By Henrik Manninen – IIHF.com
Three teams were in contention for top spot ahead of the final round of matches of the Karjala Tournament played in Helsinki. The Czechs were leading the pack with five points. Finland was breathing down their neck with four points while Russia had two points on board.
In the end, it was Milos Riha’s men who were worthy winners as they went undefeated throughout the tournament. The Czechs set the tone with a fine 3-1 opening day win against Sweden. Penalty shots downed the Finns 3-2 in their second game before blanking Russia 3-0 to claim their second Karjala Tournament win.
In their decider against Russia it was influential team captain Jan Kovar who put the Czechs ahead at 10:32. Lukas Sedlak scored his first international goal to double the lead with 8:56 left of the final frame before Andrej Nestrasil finished off the scoring 15 seconds before the end.
In their Karjala Tournament opener, the Czechs got off to a flying start in Swedish city Leksand where they took on Tre Kronor. Winning the shots 17-6 in a second period, Dmitrij Jaskin broke the deadlock assisted by the immense Jakub Krejcik after 24:48.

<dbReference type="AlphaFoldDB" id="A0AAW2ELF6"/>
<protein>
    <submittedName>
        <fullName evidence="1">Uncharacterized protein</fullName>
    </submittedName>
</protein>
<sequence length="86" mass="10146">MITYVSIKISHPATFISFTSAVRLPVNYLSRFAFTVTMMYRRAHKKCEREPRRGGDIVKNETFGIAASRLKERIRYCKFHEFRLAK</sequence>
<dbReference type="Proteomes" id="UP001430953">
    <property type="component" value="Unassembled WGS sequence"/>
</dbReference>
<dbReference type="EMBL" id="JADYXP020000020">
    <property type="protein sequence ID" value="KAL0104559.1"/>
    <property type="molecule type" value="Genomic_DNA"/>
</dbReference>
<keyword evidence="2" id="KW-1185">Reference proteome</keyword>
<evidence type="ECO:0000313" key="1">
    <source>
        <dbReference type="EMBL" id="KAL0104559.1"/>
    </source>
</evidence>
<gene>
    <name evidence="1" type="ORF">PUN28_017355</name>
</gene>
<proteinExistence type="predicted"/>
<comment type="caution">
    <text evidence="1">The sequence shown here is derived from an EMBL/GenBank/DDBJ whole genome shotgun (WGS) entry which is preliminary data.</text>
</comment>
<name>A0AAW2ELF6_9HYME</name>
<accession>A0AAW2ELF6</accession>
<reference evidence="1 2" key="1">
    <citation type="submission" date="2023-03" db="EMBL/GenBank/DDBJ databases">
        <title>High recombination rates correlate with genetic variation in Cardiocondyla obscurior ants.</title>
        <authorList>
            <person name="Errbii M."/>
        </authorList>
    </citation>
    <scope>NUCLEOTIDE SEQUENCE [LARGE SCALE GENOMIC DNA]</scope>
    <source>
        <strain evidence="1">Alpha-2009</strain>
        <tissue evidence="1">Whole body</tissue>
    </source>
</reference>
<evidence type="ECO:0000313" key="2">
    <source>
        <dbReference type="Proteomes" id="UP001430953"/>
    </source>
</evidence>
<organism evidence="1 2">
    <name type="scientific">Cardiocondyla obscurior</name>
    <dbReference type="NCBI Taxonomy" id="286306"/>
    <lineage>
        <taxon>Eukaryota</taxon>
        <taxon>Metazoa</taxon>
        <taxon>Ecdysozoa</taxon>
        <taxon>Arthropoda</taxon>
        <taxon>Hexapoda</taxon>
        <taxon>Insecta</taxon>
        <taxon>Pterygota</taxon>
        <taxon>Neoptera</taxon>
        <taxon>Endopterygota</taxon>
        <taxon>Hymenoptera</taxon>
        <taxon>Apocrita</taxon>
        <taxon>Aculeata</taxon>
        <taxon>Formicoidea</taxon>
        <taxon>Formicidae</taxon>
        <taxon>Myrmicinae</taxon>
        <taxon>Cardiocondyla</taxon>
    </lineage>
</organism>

Despite Sweden’s Mikael Wikstrand tying the game in front of a crowd of 5,078, Kovar got the Czechs back into the lead on the power play, before Michal Repik hit the nail in the coffin with an empty netter.
Moving across the Baltic Sea to Finland, the Czechs continued their winning streak in Helsinki against reigning World Champions. The Czechs showed great determination when coming twice from behind with Tomas Filippi tying the game with around a minute left of ordinary time with Marek Langhamer pulled from the net. With the winner of the tight contest decided by penalty shots, it was Karpat Oulu’s blueliner Krejcik, who became the unexpected hero when converting for the Czechs.
Finland had opened the Karjala Tournament in jubilant mood, first with a banner raised to the rafters celebrating its World Championship win in May before defeating Russia thanks to Harri Pesonen’s 5-4 winner. Leijonat finished second in the competition following a morale-boosting final day win against neighbours Sweden, 2-1. Mikko Lehtonen opened the scoring in the first period, before Teemu Turunen fed Miro Aaltonen to convert on the powerplay in the second frame.
Russia finished third under new head coach Alexei Kudashov, while another assistant coach stepping up to the role as head coach, Johan Garpenlov will have to wait for his first win as Sweden finished fourth with a paltry point.